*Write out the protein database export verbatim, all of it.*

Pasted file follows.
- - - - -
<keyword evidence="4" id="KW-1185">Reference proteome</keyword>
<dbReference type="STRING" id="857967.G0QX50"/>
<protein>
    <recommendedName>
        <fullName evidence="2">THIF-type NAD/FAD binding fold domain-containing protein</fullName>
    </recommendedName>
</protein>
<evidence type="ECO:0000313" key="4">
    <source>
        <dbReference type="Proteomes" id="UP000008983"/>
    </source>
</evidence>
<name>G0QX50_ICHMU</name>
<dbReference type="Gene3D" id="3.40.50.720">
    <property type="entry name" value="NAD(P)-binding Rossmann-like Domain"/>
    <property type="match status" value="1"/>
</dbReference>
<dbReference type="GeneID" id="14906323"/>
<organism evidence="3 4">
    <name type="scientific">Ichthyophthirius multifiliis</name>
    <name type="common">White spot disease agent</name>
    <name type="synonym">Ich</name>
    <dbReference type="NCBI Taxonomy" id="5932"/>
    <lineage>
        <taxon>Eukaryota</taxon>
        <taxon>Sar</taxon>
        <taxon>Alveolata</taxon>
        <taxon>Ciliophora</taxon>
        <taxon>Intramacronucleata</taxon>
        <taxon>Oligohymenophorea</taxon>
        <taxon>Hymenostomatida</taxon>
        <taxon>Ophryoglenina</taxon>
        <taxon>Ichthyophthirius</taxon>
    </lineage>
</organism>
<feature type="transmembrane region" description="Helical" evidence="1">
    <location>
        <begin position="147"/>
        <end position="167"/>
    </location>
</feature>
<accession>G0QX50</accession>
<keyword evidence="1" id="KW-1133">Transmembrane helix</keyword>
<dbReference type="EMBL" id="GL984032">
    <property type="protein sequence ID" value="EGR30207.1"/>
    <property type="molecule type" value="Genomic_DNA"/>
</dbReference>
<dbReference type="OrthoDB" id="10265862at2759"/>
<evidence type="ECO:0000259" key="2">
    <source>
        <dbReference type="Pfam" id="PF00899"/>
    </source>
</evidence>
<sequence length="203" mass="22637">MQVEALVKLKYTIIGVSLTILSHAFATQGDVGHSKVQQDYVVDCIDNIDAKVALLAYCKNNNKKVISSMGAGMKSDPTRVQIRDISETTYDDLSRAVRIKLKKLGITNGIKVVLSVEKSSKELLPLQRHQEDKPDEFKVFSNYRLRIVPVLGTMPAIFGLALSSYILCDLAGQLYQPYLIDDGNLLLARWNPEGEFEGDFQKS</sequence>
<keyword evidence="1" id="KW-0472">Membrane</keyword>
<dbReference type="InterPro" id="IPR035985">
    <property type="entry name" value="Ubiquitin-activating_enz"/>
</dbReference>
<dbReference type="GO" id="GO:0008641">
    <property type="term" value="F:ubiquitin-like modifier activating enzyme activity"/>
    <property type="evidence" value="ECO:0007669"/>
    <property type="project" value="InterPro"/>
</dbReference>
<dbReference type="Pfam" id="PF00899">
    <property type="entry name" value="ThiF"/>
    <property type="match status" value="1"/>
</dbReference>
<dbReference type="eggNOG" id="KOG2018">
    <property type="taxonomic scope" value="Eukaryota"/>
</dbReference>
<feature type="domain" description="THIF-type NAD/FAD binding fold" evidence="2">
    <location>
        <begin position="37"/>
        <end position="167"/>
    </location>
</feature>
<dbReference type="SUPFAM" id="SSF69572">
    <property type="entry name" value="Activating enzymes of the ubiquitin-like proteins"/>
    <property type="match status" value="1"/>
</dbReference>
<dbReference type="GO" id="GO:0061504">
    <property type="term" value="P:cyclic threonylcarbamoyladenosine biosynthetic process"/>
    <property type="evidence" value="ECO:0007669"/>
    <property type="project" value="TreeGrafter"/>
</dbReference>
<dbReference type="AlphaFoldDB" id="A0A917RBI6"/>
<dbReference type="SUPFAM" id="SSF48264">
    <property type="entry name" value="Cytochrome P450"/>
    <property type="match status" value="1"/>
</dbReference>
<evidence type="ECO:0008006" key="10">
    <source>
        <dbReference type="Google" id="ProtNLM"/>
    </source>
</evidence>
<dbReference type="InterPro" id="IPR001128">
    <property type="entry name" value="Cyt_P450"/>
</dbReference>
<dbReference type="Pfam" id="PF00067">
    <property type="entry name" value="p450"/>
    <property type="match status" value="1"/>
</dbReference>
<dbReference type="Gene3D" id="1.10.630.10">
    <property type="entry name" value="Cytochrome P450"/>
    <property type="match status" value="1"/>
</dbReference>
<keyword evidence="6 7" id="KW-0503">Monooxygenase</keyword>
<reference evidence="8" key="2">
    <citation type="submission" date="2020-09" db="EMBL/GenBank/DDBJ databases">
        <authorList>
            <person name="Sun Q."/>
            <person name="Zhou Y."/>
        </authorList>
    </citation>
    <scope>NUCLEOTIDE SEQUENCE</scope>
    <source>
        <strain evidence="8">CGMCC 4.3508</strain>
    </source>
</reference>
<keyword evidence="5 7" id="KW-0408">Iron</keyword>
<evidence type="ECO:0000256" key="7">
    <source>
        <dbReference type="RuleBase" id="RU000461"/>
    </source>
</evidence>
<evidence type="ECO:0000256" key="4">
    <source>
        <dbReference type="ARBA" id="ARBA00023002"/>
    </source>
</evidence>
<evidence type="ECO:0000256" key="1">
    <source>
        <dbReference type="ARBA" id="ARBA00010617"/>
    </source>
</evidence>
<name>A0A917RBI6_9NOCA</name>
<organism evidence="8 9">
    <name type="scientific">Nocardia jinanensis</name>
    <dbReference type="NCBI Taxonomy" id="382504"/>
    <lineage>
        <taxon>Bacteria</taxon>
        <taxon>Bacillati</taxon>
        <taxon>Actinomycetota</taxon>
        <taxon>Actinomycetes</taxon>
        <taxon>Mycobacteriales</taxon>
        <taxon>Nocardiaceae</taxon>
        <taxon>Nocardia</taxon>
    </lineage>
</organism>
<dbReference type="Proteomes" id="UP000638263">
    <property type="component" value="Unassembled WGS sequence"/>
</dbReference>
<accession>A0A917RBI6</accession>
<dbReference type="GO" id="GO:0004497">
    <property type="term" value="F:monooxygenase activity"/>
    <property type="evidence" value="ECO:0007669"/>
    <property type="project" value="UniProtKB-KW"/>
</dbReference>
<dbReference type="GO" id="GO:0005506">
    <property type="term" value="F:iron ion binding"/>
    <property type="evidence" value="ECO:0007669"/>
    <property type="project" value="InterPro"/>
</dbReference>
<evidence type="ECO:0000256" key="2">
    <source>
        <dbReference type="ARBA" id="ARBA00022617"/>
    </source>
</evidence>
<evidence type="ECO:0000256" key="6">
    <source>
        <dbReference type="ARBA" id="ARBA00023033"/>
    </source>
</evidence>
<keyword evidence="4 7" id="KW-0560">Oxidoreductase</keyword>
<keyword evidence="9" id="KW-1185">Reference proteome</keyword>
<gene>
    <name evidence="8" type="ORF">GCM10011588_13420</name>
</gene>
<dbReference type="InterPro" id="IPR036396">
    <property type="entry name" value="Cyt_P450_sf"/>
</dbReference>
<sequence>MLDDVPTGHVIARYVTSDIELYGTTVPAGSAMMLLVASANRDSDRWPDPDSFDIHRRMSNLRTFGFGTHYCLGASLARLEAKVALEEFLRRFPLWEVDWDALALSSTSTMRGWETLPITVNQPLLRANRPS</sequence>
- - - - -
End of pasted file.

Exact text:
<keyword evidence="4" id="KW-1185">Reference proteome</keyword>
<dbReference type="STRING" id="857967.G0QX50"/>
<protein>
    <recommendedName>
        <fullName evidence="2">THIF-type NAD/FAD binding fold domain-containing protein</fullName>
    </recommendedName>
</protein>
<evidence type="ECO:0000313" key="4">
    <source>
        <dbReference type="Proteomes" id="UP000008983"/>
    </source>
</evidence>
<name>G0QX50_ICHMU</name>
<dbReference type="Gene3D" id="3.40.50.720">
    <property type="entry name" value="NAD(P)-binding Rossmann-like Domain"/>
    <property type="match status" value="1"/>
</dbReference>
<dbReference type="GeneID" id="14906323"/>
<organism evidence="3 4">
    <name type="scientific">Ichthyophthirius multifiliis</name>
    <name type="common">White spot disease agent</name>
    <name type="synonym">Ich</name>
    <dbReference type="NCBI Taxonomy" id="5932"/>
    <lineage>
        <taxon>Eukaryota</taxon>
        <taxon>Sar</taxon>
        <taxon>Alveolata</taxon>
        <taxon>Ciliophora</taxon>
        <taxon>Intramacronucleata</taxon>
        <taxon>Oligohymenophorea</taxon>
        <taxon>Hymenostomatida</taxon>
        <taxon>Ophryoglenina</taxon>
        <taxon>Ichthyophthirius</taxon>
    </lineage>
</organism>
<feature type="transmembrane region" description="Helical" evidence="1">
    <location>
        <begin position="147"/>
        <end position="167"/>
    </location>
</feature>
<accession>G0QX50</accession>
<keyword evidence="1" id="KW-1133">Transmembrane helix</keyword>
<dbReference type="EMBL" id="GL984032">
    <property type="protein sequence ID" value="EGR30207.1"/>
    <property type="molecule type" value="Genomic_DNA"/>
</dbReference>
<dbReference type="OrthoDB" id="10265862at2759"/>
<evidence type="ECO:0000259" key="2">
    <source>
        <dbReference type="Pfam" id="PF00899"/>
    </source>
</evidence>
<sequence length="203" mass="22637">MQVEALVKLKYTIIGVSLTILSHAFATQGDVGHSKVQQDYVVDCIDNIDAKVALLAYCKNNNKKVISSMGAGMKSDPTRVQIRDISETTYDDLSRAVRIKLKKLGITNGIKVVLSVEKSSKELLPLQRHQEDKPDEFKVFSNYRLRIVPVLGTMPAIFGLALSSYILCDLAGQLYQPYLIDDGNLLLARWNPEGEFEGDFQKS</sequence>
<keyword evidence="1" id="KW-0472">Membrane</keyword>
<dbReference type="InterPro" id="IPR035985">
    <property type="entry name" value="Ubiquitin-activating_enz"/>
</dbReference>
<dbReference type="GO" id="GO:0008641">
    <property type="term" value="F:ubiquitin-like modifier activating enzyme activity"/>
    <property type="evidence" value="ECO:0007669"/>
    <property type="project" value="InterPro"/>
</dbReference>
<dbReference type="Pfam" id="PF00899">
    <property type="entry name" value="ThiF"/>
    <property type="match status" value="1"/>
</dbReference>
<dbReference type="eggNOG" id="KOG2018">
    <property type="taxonomic scope" value="Eukaryota"/>
</dbReference>
<feature type="domain" description="THIF-type NAD/FAD binding fold" evidence="2">
    <location>
        <begin position="37"/>
        <end position="167"/>
    </location>
</feature>
<dbReference type="SUPFAM" id="SSF69572">
    <property type="entry name" value="Activating enzymes of the ubiquitin-like proteins"/>
    <property type="match status" value="1"/>
</dbReference>
<dbReference type="GO" id="GO:0061504">
    <property type="term" value="P:cyclic threonylcarbamoyladenosine biosynthetic process"/>
    <property type="evidence" value="ECO:0007669"/>
    <property type="project" value="TreeGrafter"/>
</dbReference>
<dbReference type="AlphaFoldDB" id="A0A917RBI6"/>
<dbReference type="SUPFAM" id="SSF48264">
    <property type="entry name" value="Cytochrome P450"/>
    <property type="match status" value="1"/>
</dbReference>
<evidence type="ECO:0008006" key="10">
    <source>
        <dbReference type="Google" id="ProtNLM"/>
    </source>
</evidence>
<dbReference type="InterPro" id="IPR001128">
    <property type="entry name" value="Cyt_P450"/>
</dbReference>
<dbReference type="Pfam" id="PF00067">
    <property type="entry name" value="p450"/>
    <property type="match status" value="1"/>
</dbReference>
<dbReference type="Gene3D" id="1.10.630.10">
    <property type="entry name" value="Cytochrome P450"/>
    <property type="match status" value="1"/>
</dbReference>
<keyword evidence="6 7" id="KW-0503">Monooxygenase</keyword>
<reference evidence="8" key="2">
    <citation type="submission" date="2020-09" db="EMBL/GenBank/DDBJ databases">
        <authorList>
            <person name="Sun Q."/>
            <person name="Zhou Y."/>
        </authorList>
    </citation>
    <scope>NUCLEOTIDE SEQUENCE</scope>
    <source>
        <strain evidence="8">CGMCC 4.3508</strain>
    </source>
</reference>
<keyword evidence="5 7" id="KW-0408">Iron</keyword>
<evidence type="ECO:0000256" key="7">
    <source>
        <dbReference type="RuleBase" id="RU000461"/>
    </source>
</evidence>
<evidence type="ECO:0000256" key="4">
    <source>
        <dbReference type="ARBA" id="ARBA00023002"/>
    </source>
</evidence>
<evidence type="ECO:0000256" key="1">
    <source>
        <dbReference type="ARBA" id="ARBA00010617"/>
    </source>
</evidence>
<name>A0A917RBI6_9NOCA</name>
<organism evidence="8 9">
    <name type="scientific">Nocardia jinanensis</name>
    <dbReference type="NCBI Taxonomy" id="382504"/>
    <lineage>
        <taxon>Bacteria</taxon>
        <taxon>Bacillati</taxon>
        <taxon>Actinomycetota</taxon>
        <taxon>Actinomycetes</taxon>
        <taxon>Mycobacteriales</taxon>
        <taxon>Nocardiaceae</taxon>
        <taxon>Nocardia</taxon>
    </lineage>
</organism>
<dbReference type="Proteomes" id="UP000638263">
    <property type="component" value="Unassembled WGS sequence"/>
</dbReference>
<accession>A0A917RBI6</accession>
<dbReference type="GO" id="GO:0004497">
    <property type="term" value="F:monooxygenase activity"/>
    <property type="evidence" value="ECO:0007669"/>
    <property type="project" value="UniProtKB-KW"/>
</dbReference>
<dbReference type="GO" id="GO:0005506">
    <property type="term" value="F:iron ion binding"/>
    <property type="evidence" value="ECO:0007669"/>
    <property type="project" value="InterPro"/>
</dbReference>
<evidence type="ECO:0000256" key="2">
    <source>
        <dbReference type="ARBA" id="ARBA00022617"/>
    </source>
</evidence>
<evidence type="ECO:0000256" key="6">
    <source>
        <dbReference type="ARBA" id="ARBA00023033"/>
    </source>
</evidence>
<keyword evidence="4 7" id="KW-0560">Oxidoreductase</keyword>
<keyword evidence="9" id="KW-1185">Reference proteome</keyword>
<gene>
    <name evidence="8" type="ORF">GCM10011588_13420</name>
</gene>
<dbReference type="InterPro" id="IPR036396">
    <property type="entry name" value="Cyt_P450_sf"/>
</dbReference>
<sequence>MLDDVPTGHVIARYVTSDIELYGTTVPAGSAMMLLVASANRDSDRWPDPDSFDIHRRMSNLRTFGFGTHYCLGASLARLEAKVALEEFLRRFPLWEVDWDALALSSTSTMRGWETLPITVNQPLLRANRPS</sequence>